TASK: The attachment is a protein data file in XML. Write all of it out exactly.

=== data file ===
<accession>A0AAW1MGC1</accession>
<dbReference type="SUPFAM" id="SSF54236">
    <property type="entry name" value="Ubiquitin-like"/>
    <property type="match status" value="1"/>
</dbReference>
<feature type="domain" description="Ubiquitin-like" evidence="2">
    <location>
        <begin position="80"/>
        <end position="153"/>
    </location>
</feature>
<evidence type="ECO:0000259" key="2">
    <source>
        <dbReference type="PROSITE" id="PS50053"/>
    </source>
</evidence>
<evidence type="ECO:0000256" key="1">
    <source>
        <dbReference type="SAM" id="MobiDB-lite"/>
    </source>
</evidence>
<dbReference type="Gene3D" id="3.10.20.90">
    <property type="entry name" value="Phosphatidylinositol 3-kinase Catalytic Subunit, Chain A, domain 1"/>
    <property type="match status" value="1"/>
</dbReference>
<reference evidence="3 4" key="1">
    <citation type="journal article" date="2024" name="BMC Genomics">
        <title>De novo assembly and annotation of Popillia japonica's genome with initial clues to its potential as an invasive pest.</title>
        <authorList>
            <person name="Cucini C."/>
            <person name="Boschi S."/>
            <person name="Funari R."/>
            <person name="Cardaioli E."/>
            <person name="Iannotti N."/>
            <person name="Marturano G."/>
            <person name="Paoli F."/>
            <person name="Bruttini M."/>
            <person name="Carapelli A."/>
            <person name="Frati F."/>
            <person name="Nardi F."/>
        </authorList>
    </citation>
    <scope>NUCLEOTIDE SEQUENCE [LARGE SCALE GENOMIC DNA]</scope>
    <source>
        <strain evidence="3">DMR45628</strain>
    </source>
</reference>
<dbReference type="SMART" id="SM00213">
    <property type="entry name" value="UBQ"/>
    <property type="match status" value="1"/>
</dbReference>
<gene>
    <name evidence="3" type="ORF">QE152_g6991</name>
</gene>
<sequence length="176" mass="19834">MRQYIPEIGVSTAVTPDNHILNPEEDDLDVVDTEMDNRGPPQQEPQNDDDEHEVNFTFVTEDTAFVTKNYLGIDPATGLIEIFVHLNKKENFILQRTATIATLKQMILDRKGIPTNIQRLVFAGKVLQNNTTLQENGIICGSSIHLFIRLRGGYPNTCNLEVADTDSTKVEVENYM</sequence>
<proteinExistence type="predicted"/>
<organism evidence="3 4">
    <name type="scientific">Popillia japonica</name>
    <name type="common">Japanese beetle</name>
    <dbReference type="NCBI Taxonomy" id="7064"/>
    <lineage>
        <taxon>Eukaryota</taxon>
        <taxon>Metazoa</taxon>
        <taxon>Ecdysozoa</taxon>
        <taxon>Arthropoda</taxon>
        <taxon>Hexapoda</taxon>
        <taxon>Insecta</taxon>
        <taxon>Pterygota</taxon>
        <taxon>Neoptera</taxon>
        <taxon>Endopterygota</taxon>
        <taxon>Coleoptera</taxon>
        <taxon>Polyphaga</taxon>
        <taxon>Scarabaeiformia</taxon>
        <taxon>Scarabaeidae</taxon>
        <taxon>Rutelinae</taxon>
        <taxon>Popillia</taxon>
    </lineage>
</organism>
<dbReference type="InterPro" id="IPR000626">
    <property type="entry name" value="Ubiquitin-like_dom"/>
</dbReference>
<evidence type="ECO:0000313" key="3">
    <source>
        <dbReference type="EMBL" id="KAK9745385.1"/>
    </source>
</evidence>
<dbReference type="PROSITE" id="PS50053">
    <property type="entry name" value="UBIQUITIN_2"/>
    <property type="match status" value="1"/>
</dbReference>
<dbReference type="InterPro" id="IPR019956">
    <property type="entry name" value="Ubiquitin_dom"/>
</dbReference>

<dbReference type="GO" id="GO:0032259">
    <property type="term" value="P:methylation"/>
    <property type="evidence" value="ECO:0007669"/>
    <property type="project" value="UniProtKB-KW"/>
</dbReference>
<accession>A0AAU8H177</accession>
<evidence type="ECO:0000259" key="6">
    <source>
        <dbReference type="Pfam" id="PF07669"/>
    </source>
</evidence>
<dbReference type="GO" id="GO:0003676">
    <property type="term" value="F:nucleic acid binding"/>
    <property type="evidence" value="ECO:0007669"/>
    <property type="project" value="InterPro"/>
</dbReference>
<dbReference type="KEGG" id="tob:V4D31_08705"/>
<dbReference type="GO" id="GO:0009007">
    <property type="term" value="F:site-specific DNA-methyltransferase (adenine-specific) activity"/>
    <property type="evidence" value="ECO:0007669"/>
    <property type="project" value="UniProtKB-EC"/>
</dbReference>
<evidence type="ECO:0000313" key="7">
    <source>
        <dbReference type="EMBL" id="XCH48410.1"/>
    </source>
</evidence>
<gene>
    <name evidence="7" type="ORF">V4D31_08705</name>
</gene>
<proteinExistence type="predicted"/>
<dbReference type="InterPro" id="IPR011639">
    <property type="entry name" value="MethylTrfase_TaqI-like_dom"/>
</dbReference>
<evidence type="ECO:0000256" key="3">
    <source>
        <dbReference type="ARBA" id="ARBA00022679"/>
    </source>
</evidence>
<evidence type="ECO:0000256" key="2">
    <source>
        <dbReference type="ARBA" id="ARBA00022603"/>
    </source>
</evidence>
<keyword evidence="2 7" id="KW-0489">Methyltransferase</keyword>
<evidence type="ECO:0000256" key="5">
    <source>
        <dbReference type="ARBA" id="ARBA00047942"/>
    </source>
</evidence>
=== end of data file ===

<accession>A0AAW1MGC1</accession>
<dbReference type="SUPFAM" id="SSF54236">
    <property type="entry name" value="Ubiquitin-like"/>
    <property type="match status" value="1"/>
</dbReference>
<feature type="domain" description="Ubiquitin-like" evidence="2">
    <location>
        <begin position="80"/>
        <end position="153"/>
    </location>
</feature>
<evidence type="ECO:0000259" key="2">
    <source>
        <dbReference type="PROSITE" id="PS50053"/>
    </source>
</evidence>
<evidence type="ECO:0000256" key="1">
    <source>
        <dbReference type="SAM" id="MobiDB-lite"/>
    </source>
</evidence>
<dbReference type="Gene3D" id="3.10.20.90">
    <property type="entry name" value="Phosphatidylinositol 3-kinase Catalytic Subunit, Chain A, domain 1"/>
    <property type="match status" value="1"/>
</dbReference>
<reference evidence="3 4" key="1">
    <citation type="journal article" date="2024" name="BMC Genomics">
        <title>De novo assembly and annotation of Popillia japonica's genome with initial clues to its potential as an invasive pest.</title>
        <authorList>
            <person name="Cucini C."/>
            <person name="Boschi S."/>
            <person name="Funari R."/>
            <person name="Cardaioli E."/>
            <person name="Iannotti N."/>
            <person name="Marturano G."/>
            <person name="Paoli F."/>
            <person name="Bruttini M."/>
            <person name="Carapelli A."/>
            <person name="Frati F."/>
            <person name="Nardi F."/>
        </authorList>
    </citation>
    <scope>NUCLEOTIDE SEQUENCE [LARGE SCALE GENOMIC DNA]</scope>
    <source>
        <strain evidence="3">DMR45628</strain>
    </source>
</reference>
<dbReference type="SMART" id="SM00213">
    <property type="entry name" value="UBQ"/>
    <property type="match status" value="1"/>
</dbReference>
<gene>
    <name evidence="3" type="ORF">QE152_g6991</name>
</gene>
<sequence length="176" mass="19834">MRQYIPEIGVSTAVTPDNHILNPEEDDLDVVDTEMDNRGPPQQEPQNDDDEHEVNFTFVTEDTAFVTKNYLGIDPATGLIEIFVHLNKKENFILQRTATIATLKQMILDRKGIPTNIQRLVFAGKVLQNNTTLQENGIICGSSIHLFIRLRGGYPNTCNLEVADTDSTKVEVENYM</sequence>
<proteinExistence type="predicted"/>
<organism evidence="3 4">
    <name type="scientific">Popillia japonica</name>
    <name type="common">Japanese beetle</name>
    <dbReference type="NCBI Taxonomy" id="7064"/>
    <lineage>
        <taxon>Eukaryota</taxon>
        <taxon>Metazoa</taxon>
        <taxon>Ecdysozoa</taxon>
        <taxon>Arthropoda</taxon>
        <taxon>Hexapoda</taxon>
        <taxon>Insecta</taxon>
        <taxon>Pterygota</taxon>
        <taxon>Neoptera</taxon>
        <taxon>Endopterygota</taxon>
        <taxon>Coleoptera</taxon>
        <taxon>Polyphaga</taxon>
        <taxon>Scarabaeiformia</taxon>
        <taxon>Scarabaeidae</taxon>
        <taxon>Rutelinae</taxon>
        <taxon>Popillia</taxon>
    </lineage>
</organism>
<dbReference type="InterPro" id="IPR000626">
    <property type="entry name" value="Ubiquitin-like_dom"/>
</dbReference>
<evidence type="ECO:0000313" key="3">
    <source>
        <dbReference type="EMBL" id="KAK9745385.1"/>
    </source>
</evidence>
<dbReference type="PROSITE" id="PS50053">
    <property type="entry name" value="UBIQUITIN_2"/>
    <property type="match status" value="1"/>
</dbReference>
<dbReference type="InterPro" id="IPR019956">
    <property type="entry name" value="Ubiquitin_dom"/>
</dbReference>

<dbReference type="GO" id="GO:0032259">
    <property type="term" value="P:methylation"/>
    <property type="evidence" value="ECO:0007669"/>
    <property type="project" value="UniProtKB-KW"/>
</dbReference>
<accession>A0AAU8H177</accession>
<evidence type="ECO:0000259" key="6">
    <source>
        <dbReference type="Pfam" id="PF07669"/>
    </source>
</evidence>
<dbReference type="GO" id="GO:0003676">
    <property type="term" value="F:nucleic acid binding"/>
    <property type="evidence" value="ECO:0007669"/>
    <property type="project" value="InterPro"/>
</dbReference>
<dbReference type="KEGG" id="tob:V4D31_08705"/>
<dbReference type="GO" id="GO:0009007">
    <property type="term" value="F:site-specific DNA-methyltransferase (adenine-specific) activity"/>
    <property type="evidence" value="ECO:0007669"/>
    <property type="project" value="UniProtKB-EC"/>
</dbReference>
<evidence type="ECO:0000313" key="7">
    <source>
        <dbReference type="EMBL" id="XCH48410.1"/>
    </source>
</evidence>
<gene>
    <name evidence="7" type="ORF">V4D31_08705</name>
</gene>
<proteinExistence type="predicted"/>
<dbReference type="InterPro" id="IPR011639">
    <property type="entry name" value="MethylTrfase_TaqI-like_dom"/>
</dbReference>
<evidence type="ECO:0000256" key="3">
    <source>
        <dbReference type="ARBA" id="ARBA00022679"/>
    </source>
</evidence>
<evidence type="ECO:0000256" key="2">
    <source>
        <dbReference type="ARBA" id="ARBA00022603"/>
    </source>
</evidence>
<keyword evidence="2 7" id="KW-0489">Methyltransferase</keyword>
<evidence type="ECO:0000256" key="5">
    <source>
        <dbReference type="ARBA" id="ARBA00047942"/>
    </source>
</evidence>